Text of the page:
While Marcia Landy, author and Distinguished Professor of English/Film Studies, offers an erudite and meticulous examination of the phenomenon known as “stardom” in Italy, the title and subtitle (Stardom Italian Style: Screen Performance and Personality in Italian Cinema) are, ultimately, a bit misleading. This is especially true when taken in conjunction with the cover picture of the exquisite and sensual Monica Vitti. These would give indications that the material would attempt to dissect that which many feel is immeasurable: the je ne sais quoi, the X-factor, that intangible something that hurls certain actors, and not others, to the pinnacle of cinema success: Stardom.
But that wouldn’t be the truth of this work.
It is, instead, an examination of the film stars of the era covered in the book, primarily the twentieth century beginning with the silent film era to the later years of the period, within the context of the political events and their influences on each time span on film and stardom. Once beyond the misleading cover, it is clear from the onset what the intention of the book is, when, on page 4, a section is entitled, “The Making of a Political Divo: Mussolini in the 1920s.” In her introduction, Landy states clearly, “I take a retrospective look at expressions of stardom in relation to changes in the Italian cultural and political milieu.” (p. xiii)
No less intriguing, Landy’s work is a compendium of the Italian stars throughout the age, all the while comparing and contrasting them to what is happening in the world, and the movers and shakers that are making it happen. The book is divided into distinct portions, focusing on what the author perceived as the major shifts in the cinematic culture.
The first, Eloquent Bodies: The Cinema of Divisimo, centers on the silent film era and the theory of divisimo, a theory that distinguishes “stardom” to being “unique.” Within this section, such influences on stardom as Gabriele D’Annunzio and Mussolini are taken into consideration when discussing the work of Bartolomeo Pagano (Cabiria), for example. On the feminine side are the “incarnations of the diva,” with such examples as Italia Almirante Manzini. Here Landy offers more definitive conclusions, “These feminine images of the silent screen were the creation of light and shadow, silhouetted images of the body, close-ups of the face, choreographed movements akin to dance and lyric opera, acting styles expressive of the world of dreams, and exotic and dreamlike landscapes indebted to the Symbolist poets and to the Surrealists.” (p. 15)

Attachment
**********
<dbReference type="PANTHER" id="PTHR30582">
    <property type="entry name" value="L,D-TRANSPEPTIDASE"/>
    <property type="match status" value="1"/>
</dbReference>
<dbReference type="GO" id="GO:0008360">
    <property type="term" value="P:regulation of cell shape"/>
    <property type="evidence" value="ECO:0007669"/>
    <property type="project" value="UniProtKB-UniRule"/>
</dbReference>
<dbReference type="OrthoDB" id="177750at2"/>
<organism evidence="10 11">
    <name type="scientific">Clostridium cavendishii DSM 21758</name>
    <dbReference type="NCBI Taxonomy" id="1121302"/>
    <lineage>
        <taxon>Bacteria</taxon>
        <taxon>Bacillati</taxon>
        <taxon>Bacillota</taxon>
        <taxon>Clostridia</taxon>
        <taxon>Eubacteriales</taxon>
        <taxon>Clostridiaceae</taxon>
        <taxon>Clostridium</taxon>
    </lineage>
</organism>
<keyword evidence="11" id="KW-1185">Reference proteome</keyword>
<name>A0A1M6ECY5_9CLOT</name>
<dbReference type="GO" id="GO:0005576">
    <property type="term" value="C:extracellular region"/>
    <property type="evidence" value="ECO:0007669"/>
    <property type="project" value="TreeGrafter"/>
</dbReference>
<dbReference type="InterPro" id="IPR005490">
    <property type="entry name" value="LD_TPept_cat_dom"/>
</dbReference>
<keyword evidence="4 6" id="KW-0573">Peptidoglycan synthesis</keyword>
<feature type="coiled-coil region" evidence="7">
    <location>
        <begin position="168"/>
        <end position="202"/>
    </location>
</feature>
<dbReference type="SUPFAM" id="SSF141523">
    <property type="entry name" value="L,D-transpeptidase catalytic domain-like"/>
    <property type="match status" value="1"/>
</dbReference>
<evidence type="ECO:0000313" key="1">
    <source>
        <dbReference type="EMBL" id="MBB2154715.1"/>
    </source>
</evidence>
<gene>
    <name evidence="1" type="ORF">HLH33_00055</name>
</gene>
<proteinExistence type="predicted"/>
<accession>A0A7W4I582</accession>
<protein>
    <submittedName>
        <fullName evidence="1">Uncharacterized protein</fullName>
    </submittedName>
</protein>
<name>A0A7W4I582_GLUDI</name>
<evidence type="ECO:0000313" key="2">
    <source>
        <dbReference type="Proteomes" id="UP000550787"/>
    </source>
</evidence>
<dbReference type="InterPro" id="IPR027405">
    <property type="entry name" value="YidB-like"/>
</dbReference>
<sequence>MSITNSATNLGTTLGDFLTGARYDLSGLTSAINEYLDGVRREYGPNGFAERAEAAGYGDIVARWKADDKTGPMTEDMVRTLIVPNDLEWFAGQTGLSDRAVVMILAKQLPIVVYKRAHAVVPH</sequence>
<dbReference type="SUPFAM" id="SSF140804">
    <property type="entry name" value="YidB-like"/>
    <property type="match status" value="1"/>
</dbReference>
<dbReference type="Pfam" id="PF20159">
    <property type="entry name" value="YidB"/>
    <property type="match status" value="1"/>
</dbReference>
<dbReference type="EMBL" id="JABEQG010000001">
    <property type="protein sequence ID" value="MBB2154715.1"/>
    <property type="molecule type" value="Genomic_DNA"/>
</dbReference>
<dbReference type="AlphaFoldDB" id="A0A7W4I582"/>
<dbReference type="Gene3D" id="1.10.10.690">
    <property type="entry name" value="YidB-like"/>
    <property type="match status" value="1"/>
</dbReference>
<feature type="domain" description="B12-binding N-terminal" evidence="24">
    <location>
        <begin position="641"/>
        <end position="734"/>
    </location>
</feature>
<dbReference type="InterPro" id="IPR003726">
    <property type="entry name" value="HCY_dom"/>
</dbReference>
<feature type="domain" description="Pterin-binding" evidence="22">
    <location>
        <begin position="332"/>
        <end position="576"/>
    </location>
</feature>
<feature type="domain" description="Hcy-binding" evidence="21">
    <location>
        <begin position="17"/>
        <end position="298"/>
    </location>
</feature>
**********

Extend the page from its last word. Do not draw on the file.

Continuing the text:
In the second section, The Stars Talk, Landy shows the effects of fascism and the beginnings of the influence of Hollywood on filmmaking. In this era, such notables include Vittorio de Seca, Assisa Norris, and Isa Miranda.
Neorealism, an Italian film movement drawing its characteristics from the lives of the poor and working class, is the focus of the third portion, Stars amidst the Ruins: The Old and The New, and cinema’s distinctive post-war personality. For many, this section will hold the true “stars” of the work, for in it is found the breath-taking Sophia Loren and Marcello Mastroianni. There are few who would debate the author’s contention that, “Loren and Mastroianni were able to translate their roles for audiences beyond Italy to become international stars.” (p. 120) But Landy seems to give little credence or credit to their amazing “charisma” for such success.
Popular Genres and Stars is the subject matter of the fourth section; a characterization found after the 1950s. Here Landy, rightly, brings in the harsh and forceful influences of economics on filmmaking and stardom. Budgets proved an excellent guiding factor, giving rise to “spaghetti” westerns for one example, and to the rise of “Ordinary People” stars for another.
In each section, the extensive descriptions of many films—descriptions that can last for pages and pages…and pages—while fascinating, does not always speak to the thesis of the book. In those instances where it does, the author effectively uses film content to support her contention. Though the subjects are Italian—one of the most naturally passionate and demonstrative of ethnicities and discussed—it is, at most times, a sterile, antiseptic and coldly analytical telling. With such patently extensive research, such overwhelming evidentiary support, the academic author could have easily infused the dynamism with which she distinguishes Italian stardom in the telling of it. Where is it written that academic material must be written in unanimated, flat language, especially on such a volatile topic? How much more stirring would the clarity be, were such a picture truly painted by the narrative, rather than merely reported? How much more lasting the impressions of these magnificent people who graced movie and television screens and gave their audience if only for an hour or two, a wondrous escape?
Award-winning author of several historical fiction novels including “The King’s Agent” and “The Courtier’s Secret.” Her most recent novel is “Portrait of a Conspiracy.”